Wednesday, September 13, 2006

Here's a close up of Colby and her boys. I think Walter even has a smile on his face.  Posted by Picasa

Here's Annie - the natural swimmer out in front. In fact we had a hard time keeping out in front of her. Posted by Picasa

We've been cross-training this year by having the dogs go for swims in the lake. We follow along by canoe. Here's Colby and her sons Watson and Walter. Posted by Picasa

Twins? - nope it's Marcellus and Uncus trying to share the footrest. Not related at all but good friends none the less. Posted by Picasa

Now Titan turns around and starts playing with Grover. Posted by Picasa

Here's Titan and Sally playing. Behind them are Grover and Dozer at play. Posted by Picasa

Going Back to School

“Out of the mud I crawl, out of the slime I climb…Evolution!” - Stov

Like many of you, September is a time of change: a new grade, school, employer or place to live. Up here in the Northland the colors are already turning. Within weeks the mountainsides and valleys will be adorned in a golden hue. Purples and reds with a bit of orange here and there will engulf the landscape. This is the time of season for gathering- wood, fish, food and other provisions. Hopefully the winter snows are not too far off. As mushers, the anticipation of traveling by sled is beginning to pulse through our veins- the ecstasy shall always be worth the agony.

Being a dogmusher is definitely not living the ‘simple life’; caring for 60 pooches on a daily basis is no picnic after all - though it often seems like one. We live in a world of filth. Dog fur, mud, poop and stinky doggy breath are all a part of each day’s equation. Our ‘sandbox’ is the dog yard, within it lies an energy like no other, a community of canine frenzy. Feeding time is when the poopers really go wild. Whether its kibble, fish or meat the ‘beast within’ is unleashed every time we saunter through doling out the day’s cuisine. Once fed and watered we then pass through watering as well as cleaning up. This process is performed 2-3 times per day depending on weather and our expected travels. At times this might be mundane yet our furry compadres continually place smiles upon our faces just by being who they are.

The greatest question a tourist ever asked me was, “With so many dogs how do you make sure that each of them gets enough LOVE. ‘Well’, I say, “Let ‘em play!” Anyone who has ever been wise enough to stop by for a kennel visit will initially notice that there are from 3 to 6 pooches constantly roaming around. Our pet black lab Deyaah, a few retired poopers as well as a few yearlings or race leaders. Socialization creates harmony. There might be the occasional skirmish yet a social pecking order is established amongst the Dawgs. The main reason we’re able to do this is ninety percent of our pooches are either neutered or spade. Some may believe this takes away from the dog’s spirit, which is debatable. Many of the top racers have dogs on their squads that have been ‘fixed’ for various reasons. I do know that it does help to keep weight on as well as fight against cancer as the pooch ages.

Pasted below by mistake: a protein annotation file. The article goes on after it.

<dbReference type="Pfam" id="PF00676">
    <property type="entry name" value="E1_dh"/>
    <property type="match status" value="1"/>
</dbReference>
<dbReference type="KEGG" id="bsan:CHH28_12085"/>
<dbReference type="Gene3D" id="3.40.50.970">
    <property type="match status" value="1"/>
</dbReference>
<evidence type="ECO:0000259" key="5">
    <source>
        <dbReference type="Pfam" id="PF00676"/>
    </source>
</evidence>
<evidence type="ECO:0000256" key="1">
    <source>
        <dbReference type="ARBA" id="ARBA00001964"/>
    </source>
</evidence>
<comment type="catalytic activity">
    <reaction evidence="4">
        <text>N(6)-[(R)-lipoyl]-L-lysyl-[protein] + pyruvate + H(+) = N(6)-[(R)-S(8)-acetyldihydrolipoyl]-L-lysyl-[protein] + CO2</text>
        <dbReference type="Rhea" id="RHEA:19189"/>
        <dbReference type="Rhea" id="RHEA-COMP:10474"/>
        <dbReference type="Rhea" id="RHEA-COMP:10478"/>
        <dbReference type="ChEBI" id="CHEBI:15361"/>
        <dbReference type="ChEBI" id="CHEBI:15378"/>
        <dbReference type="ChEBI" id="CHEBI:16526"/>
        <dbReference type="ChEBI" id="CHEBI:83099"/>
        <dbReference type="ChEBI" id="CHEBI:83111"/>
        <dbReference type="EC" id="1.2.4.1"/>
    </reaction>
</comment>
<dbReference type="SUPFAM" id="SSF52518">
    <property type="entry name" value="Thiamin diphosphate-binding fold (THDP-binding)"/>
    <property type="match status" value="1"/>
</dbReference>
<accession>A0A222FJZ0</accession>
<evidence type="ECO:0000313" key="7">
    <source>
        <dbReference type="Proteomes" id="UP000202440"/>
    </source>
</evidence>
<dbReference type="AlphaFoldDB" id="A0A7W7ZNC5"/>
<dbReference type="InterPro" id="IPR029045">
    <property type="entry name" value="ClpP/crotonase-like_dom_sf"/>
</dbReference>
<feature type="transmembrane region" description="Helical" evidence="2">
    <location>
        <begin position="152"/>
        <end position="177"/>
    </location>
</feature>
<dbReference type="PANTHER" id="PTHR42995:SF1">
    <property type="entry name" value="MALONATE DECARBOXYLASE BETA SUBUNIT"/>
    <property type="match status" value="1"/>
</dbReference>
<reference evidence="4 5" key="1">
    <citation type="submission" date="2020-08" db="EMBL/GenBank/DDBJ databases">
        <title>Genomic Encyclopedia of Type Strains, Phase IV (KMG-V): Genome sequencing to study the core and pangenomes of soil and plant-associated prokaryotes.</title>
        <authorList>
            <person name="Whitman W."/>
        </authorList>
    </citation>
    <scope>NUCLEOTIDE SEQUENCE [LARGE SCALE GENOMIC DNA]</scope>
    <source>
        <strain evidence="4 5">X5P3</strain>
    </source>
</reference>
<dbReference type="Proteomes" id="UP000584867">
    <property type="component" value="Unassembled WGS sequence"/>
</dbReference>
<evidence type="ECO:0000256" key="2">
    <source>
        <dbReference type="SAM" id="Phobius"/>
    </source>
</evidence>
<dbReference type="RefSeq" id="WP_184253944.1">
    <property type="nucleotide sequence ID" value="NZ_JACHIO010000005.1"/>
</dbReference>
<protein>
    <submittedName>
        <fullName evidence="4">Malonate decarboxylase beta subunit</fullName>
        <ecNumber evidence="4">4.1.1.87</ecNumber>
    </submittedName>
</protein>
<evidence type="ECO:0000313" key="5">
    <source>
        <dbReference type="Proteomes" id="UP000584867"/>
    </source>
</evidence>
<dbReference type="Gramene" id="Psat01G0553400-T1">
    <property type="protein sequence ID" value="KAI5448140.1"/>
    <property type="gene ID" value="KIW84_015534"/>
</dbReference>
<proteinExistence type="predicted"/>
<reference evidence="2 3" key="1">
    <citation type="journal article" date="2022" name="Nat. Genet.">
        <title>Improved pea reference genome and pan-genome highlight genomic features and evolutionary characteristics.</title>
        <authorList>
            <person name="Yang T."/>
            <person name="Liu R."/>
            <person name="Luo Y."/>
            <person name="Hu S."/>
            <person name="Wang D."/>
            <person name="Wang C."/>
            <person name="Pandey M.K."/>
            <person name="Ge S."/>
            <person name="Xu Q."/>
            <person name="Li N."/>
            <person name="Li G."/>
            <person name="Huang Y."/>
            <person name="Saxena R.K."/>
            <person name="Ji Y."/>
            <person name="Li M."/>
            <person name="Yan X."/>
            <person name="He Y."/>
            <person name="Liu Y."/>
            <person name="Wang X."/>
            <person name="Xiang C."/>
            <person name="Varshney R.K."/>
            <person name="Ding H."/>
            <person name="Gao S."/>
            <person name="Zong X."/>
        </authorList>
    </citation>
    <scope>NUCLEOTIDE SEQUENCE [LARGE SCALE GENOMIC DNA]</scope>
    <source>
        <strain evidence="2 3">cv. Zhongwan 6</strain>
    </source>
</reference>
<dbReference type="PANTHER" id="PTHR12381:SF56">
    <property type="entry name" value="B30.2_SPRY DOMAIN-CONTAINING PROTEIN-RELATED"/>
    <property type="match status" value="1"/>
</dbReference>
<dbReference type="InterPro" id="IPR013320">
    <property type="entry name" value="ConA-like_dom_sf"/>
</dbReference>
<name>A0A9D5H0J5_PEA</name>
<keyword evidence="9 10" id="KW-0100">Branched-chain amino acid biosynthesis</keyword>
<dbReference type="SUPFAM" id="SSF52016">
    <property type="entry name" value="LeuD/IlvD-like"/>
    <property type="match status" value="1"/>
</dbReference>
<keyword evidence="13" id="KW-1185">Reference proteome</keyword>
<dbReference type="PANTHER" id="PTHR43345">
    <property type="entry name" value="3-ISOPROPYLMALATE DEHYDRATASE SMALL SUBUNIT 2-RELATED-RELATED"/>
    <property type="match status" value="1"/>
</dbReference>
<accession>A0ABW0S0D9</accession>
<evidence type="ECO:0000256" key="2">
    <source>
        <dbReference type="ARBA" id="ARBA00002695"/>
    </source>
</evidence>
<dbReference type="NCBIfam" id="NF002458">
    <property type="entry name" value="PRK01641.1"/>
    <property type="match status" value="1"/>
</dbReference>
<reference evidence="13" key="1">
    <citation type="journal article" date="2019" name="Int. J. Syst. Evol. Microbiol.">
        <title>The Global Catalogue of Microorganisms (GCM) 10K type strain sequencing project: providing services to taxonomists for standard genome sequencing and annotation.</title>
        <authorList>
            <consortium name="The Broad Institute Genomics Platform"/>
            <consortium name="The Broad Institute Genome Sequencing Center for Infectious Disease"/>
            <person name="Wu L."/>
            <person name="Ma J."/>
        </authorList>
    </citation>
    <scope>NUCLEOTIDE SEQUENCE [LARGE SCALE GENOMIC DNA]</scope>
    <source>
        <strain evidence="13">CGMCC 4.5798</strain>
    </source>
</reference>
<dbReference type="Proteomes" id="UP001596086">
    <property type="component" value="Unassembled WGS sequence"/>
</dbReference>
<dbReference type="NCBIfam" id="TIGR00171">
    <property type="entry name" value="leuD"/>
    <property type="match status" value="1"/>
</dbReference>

It also ensures, at least at our kennel, that he or she will have more freedom to frolic around whether in the lake or the large pen that we rotate dogs in to run around and loosen up. We have a litter of 3 month old pups in the pen that are enjoyable to view as well. Omen’s 3 month old pups have a pack mentality- running around, eating and sleeping as one entity. The laughter they provide through their daily shenanigans is heartwarming. Then there’s Malaki, Mahoosic, Sophie, Mischief, Nathan and the rest of our ‘couch potatoes’ always whining to come inside and act domesticated. Our front door is a doggie turnstile, as we rotate different souls to and fro. As the temperatures become colder we’ll be putting our new dog barn to good use, shielding the pooches from the consistent high winds that blow across the lake coming from the ocean to the southwest. It’s still fairly warm during the day thus we wait until after seven in the evening to hook up a squad for a short ten-mile jaunt. This is the season of conditioning; the real training shall shortly commence once we’re properly in shape. Last year our training regimen was lacking woefully and it showed in the season’s pitiful race results. Add to that the fact that half of the dogs we competed with were new to the long-distance racing environment, and a difficult learning experience was the result. Life is about perseverance, learning by seeing how others succeed and adapting their notions to fit your own unique vision. That’s why having the chance to watch guys and gals like Lance Mackey, Deedee Jonrowe, John Baker and Ed Iten operate is uplifting, for they are always experimenting, searching for answers as well. All in hopes of enjoying that elusive ‘magic carpet ride’. Last year we forgot how to dance; this season we’ll flow one step at a time. Seeking to follow 3 very important virtues: to Listen, To Learn, To Live.


Friday, September 01, 2006

Here's Hugh and Wildbill on the canoe. Wildbill looks like an old pro out on the water. Posted by Picasa

Last weekend we took a couple puppies for thier first canoe ride. This is Wildbill and Delilah being entertained by a juice box. Posted by Picasa